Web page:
The scene may be familiar to many of you. A chat in your family’s app of choice— LINE, WeChat, etc— is created to get everyone in one centralized communication channel. It was meant for logistics and updates. Was.
Now it’s full of clickbait links and the “um”s and “ah”s of audio messages. A 1254 notifications badge scares away any hope for a visit.
Why does it seem like there’s such a wide disparity in how chat apps are used? It seems like on one hand there are the young— with curt and succinct responses, punctuated by heavily contextual content like memes— and on the other, are the older— superfluous and verbose, preferring audio, and seeming to replicate real life conversation directly onto chat.
We know different users use services differently, but for something like communication— which is so basic and foundational to our species— how is it so reliably different? Is it just an issue of age?
Tools vs Modes
What finally shined a light on the topic for me was analyzing a list of the different styles. In particular, it was realizing that it was actually the older’s use of the tool that seemed the most natural. Their conversations were the most faithful and coherent with real speech: the preference for audio, the filler words, and the lack of tech-contextual abstraction (Animojis, GIFs, etc).
For them: they are fitting in their conversation to the application. Everything that they will and want to say, they stuff into the chat— no filter, no additions, no transformations. The app is just a tool for them to now literally throw in their sound waves.
But what about the other side? For the saplings that reserve specific use cases and styles for the chat app (“Don’t ask someone out over text,” “Keep messages short,” etc), if it is not a tool— what is it? As the title gives away: I’d like to think that for those of us born in or living deep in technology, we see them as a mode or environment as real as the room we sit in. Like the different behavior we exhibit in a classroom vs a cafe then, so are our speeches and expectations.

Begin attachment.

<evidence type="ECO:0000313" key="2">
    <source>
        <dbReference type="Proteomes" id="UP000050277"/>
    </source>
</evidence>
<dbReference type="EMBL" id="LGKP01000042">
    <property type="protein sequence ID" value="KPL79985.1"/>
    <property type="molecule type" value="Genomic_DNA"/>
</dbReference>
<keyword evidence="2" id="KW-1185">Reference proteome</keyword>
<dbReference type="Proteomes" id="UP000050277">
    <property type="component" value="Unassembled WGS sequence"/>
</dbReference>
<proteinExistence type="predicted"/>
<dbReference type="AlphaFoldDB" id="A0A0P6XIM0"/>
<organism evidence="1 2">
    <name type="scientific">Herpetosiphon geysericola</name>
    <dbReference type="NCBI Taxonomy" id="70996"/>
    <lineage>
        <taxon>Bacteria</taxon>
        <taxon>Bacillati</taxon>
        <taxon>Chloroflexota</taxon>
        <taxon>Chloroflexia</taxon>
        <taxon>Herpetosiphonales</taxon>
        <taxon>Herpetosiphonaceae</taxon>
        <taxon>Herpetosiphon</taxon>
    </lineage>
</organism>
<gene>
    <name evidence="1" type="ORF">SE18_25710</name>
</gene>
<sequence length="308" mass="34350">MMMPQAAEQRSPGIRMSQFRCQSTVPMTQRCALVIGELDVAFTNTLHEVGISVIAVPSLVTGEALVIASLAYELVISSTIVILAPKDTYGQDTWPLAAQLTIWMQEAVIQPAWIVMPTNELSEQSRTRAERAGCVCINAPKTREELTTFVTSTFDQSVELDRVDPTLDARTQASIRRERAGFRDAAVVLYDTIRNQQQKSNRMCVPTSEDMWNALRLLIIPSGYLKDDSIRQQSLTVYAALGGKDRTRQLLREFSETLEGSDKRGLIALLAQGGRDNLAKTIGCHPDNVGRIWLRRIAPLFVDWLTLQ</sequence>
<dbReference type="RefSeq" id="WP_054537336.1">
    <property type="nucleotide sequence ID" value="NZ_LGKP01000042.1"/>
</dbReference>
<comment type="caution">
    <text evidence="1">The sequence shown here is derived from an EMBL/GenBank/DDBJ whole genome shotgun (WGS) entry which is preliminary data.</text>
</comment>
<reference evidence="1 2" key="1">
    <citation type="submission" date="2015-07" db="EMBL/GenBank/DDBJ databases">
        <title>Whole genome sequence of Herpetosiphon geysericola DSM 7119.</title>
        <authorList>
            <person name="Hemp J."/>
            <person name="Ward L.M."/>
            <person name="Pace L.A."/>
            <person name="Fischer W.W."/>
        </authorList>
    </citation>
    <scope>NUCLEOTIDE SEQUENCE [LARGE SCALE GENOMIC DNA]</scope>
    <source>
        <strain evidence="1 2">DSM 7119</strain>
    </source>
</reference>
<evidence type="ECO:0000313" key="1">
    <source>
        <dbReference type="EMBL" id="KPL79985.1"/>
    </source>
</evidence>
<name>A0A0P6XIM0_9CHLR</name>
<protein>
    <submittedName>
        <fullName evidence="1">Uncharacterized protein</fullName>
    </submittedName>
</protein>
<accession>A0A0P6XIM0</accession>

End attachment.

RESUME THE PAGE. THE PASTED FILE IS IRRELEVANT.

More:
An example of this difference may the fake news crisis. A study by Pew Research showed that those older are more susceptible to believing in false information. Most telling perhaps is the difference in ability of recognizing opinion statements versus facts. Though the experiment did not present the statements via a simulated tech service, I can’t help but think that their familiarity/daily habits with online news and broadcasts have influenced their results.
After all, tools are dumb. No one distrusts a hammer, whether that hammer is a news station or your Facebook/Twitter.
But seeing the internet and its technologies as more of a context would differ from that. Entering a context is like entering a new world: it causes a subconscious change in mentality, a raise of guard, and a shift of expectations. To put it simply: it’s knowing that the tool has baggage.
So then what does this mean? Users are adopting fundamentally different attitudes and subconscious expectations for technology— isn’t that normal? It’s why user personas exist after all.
But it’s not, because this dives much deeper into the very core of how the user interacts with a service. It’s not just about how to optimize their workflow and education, but putting the entire environment into the right context and frame of mind. Depending on the service, it may literally mean defining a user’s world and their definition of fact.
Take the feeds on platforms like Facebook, and why they have such a large and varied effect. Do users see it as a tool to check on people– and everyone you check on seems to be having fun? Or do they see as a context– where the feed is a room where people show off times they’re having fun just like a billboard or trophy case?
For the former, we only need think about what it needs to accomplish. For the latter, we have to think about what moods we want to elicit and expectations to bear. To rely on persona design only pushes off the responsibility onto the user.
Whether we’re building or using these products, we should bear this in mind. Tech companies everywhere are facing the storm now because at their time of inception, they didn’t have the clearest understanding of what impacts their services would have. And so they built hammers.
Little did they know, they should have made workshops.